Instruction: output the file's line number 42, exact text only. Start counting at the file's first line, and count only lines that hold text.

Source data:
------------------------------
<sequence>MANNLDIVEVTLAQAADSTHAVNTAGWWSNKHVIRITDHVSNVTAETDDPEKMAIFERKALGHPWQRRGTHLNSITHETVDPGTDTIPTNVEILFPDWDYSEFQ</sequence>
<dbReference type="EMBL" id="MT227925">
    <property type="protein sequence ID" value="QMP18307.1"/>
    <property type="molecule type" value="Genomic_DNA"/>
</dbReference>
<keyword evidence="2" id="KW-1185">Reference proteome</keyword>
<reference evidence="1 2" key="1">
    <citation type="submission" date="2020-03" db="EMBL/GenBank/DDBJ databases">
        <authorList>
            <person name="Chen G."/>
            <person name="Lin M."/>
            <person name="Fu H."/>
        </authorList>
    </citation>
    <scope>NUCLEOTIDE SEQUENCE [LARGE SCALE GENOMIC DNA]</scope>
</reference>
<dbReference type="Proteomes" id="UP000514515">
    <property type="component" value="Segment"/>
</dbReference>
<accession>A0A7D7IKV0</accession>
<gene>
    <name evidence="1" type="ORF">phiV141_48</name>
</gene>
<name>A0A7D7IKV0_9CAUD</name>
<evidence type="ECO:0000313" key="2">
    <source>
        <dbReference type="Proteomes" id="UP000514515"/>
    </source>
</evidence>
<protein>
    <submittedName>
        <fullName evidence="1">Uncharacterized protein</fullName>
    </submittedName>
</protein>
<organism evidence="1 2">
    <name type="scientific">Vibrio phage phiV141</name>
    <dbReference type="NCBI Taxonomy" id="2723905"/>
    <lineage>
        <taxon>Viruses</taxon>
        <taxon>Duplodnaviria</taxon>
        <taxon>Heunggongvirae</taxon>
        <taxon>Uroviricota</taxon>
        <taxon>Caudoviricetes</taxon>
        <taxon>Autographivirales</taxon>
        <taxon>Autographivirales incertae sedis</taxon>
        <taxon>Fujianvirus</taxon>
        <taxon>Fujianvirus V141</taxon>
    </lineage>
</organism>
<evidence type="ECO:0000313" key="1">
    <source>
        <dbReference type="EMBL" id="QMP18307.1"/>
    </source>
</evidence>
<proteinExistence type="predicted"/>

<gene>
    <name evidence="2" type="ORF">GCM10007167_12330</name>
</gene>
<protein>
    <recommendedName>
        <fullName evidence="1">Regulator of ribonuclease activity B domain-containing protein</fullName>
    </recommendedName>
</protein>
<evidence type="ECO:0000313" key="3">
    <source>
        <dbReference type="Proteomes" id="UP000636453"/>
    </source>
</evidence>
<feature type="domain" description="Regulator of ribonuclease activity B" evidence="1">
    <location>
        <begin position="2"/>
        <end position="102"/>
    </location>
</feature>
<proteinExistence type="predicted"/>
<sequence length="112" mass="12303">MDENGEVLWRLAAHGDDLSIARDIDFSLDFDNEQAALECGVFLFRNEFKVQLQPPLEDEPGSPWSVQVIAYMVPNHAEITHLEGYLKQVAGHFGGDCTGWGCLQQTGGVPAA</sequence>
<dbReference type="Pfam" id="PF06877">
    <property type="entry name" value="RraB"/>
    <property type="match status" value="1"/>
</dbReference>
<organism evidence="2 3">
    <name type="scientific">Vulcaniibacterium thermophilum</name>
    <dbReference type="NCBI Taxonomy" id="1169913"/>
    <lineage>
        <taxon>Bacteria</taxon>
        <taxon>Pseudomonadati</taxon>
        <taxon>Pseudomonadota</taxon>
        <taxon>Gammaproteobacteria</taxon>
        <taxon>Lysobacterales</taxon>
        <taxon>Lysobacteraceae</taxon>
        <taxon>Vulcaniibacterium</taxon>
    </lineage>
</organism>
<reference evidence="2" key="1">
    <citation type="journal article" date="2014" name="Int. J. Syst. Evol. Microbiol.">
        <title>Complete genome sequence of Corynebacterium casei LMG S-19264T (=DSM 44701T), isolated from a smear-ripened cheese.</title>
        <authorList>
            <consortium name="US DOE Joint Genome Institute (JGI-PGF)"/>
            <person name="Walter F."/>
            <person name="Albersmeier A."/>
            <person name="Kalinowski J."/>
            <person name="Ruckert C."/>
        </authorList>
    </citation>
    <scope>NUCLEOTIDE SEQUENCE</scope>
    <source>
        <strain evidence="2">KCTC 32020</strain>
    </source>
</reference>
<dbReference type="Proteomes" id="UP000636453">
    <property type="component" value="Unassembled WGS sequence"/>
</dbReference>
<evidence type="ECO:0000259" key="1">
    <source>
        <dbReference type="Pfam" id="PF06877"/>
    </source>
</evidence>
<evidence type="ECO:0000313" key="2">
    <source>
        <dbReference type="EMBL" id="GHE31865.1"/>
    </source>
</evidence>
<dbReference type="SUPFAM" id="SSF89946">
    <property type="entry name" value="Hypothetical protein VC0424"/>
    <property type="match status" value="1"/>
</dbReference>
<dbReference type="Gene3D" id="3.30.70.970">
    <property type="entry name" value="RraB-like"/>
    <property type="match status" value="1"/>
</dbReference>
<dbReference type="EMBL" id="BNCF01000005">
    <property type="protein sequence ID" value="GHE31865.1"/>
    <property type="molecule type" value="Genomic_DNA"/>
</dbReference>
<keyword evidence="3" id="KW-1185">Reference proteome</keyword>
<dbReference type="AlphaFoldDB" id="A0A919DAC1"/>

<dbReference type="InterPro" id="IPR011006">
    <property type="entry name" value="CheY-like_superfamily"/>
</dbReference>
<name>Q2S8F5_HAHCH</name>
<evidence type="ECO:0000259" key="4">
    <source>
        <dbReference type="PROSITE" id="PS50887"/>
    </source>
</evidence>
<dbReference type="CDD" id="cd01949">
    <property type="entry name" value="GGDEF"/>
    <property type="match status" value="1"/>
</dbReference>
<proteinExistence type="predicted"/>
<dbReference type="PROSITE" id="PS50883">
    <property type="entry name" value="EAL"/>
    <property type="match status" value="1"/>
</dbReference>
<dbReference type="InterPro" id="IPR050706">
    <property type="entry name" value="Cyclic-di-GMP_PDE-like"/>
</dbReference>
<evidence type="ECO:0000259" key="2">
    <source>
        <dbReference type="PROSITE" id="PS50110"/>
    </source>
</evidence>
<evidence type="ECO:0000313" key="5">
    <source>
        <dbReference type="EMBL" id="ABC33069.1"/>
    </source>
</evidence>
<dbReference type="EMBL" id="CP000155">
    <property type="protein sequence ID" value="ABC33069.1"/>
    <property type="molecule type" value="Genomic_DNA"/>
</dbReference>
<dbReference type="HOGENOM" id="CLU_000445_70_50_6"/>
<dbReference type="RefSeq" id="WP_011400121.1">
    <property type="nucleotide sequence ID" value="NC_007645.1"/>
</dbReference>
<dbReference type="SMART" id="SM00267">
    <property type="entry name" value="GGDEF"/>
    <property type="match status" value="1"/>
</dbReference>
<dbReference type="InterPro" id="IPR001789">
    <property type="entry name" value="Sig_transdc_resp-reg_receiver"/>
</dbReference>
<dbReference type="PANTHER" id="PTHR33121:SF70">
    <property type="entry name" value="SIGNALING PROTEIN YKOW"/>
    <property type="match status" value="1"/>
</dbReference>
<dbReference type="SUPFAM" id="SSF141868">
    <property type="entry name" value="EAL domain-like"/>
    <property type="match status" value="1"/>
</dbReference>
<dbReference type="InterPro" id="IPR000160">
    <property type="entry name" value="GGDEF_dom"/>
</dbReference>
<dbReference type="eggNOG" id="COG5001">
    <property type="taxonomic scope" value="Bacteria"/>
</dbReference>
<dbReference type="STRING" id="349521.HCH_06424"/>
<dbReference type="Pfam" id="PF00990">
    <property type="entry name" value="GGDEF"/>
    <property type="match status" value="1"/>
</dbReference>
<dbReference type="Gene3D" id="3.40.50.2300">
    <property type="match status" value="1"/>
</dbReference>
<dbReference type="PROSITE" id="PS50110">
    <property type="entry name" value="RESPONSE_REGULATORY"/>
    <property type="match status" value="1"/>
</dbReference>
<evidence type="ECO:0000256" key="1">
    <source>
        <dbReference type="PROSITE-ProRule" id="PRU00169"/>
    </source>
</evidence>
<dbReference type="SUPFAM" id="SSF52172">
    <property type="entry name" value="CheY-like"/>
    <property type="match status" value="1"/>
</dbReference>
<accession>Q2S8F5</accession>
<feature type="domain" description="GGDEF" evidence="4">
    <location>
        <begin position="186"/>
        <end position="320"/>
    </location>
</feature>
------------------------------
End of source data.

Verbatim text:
        <taxon>Uroviricota</taxon>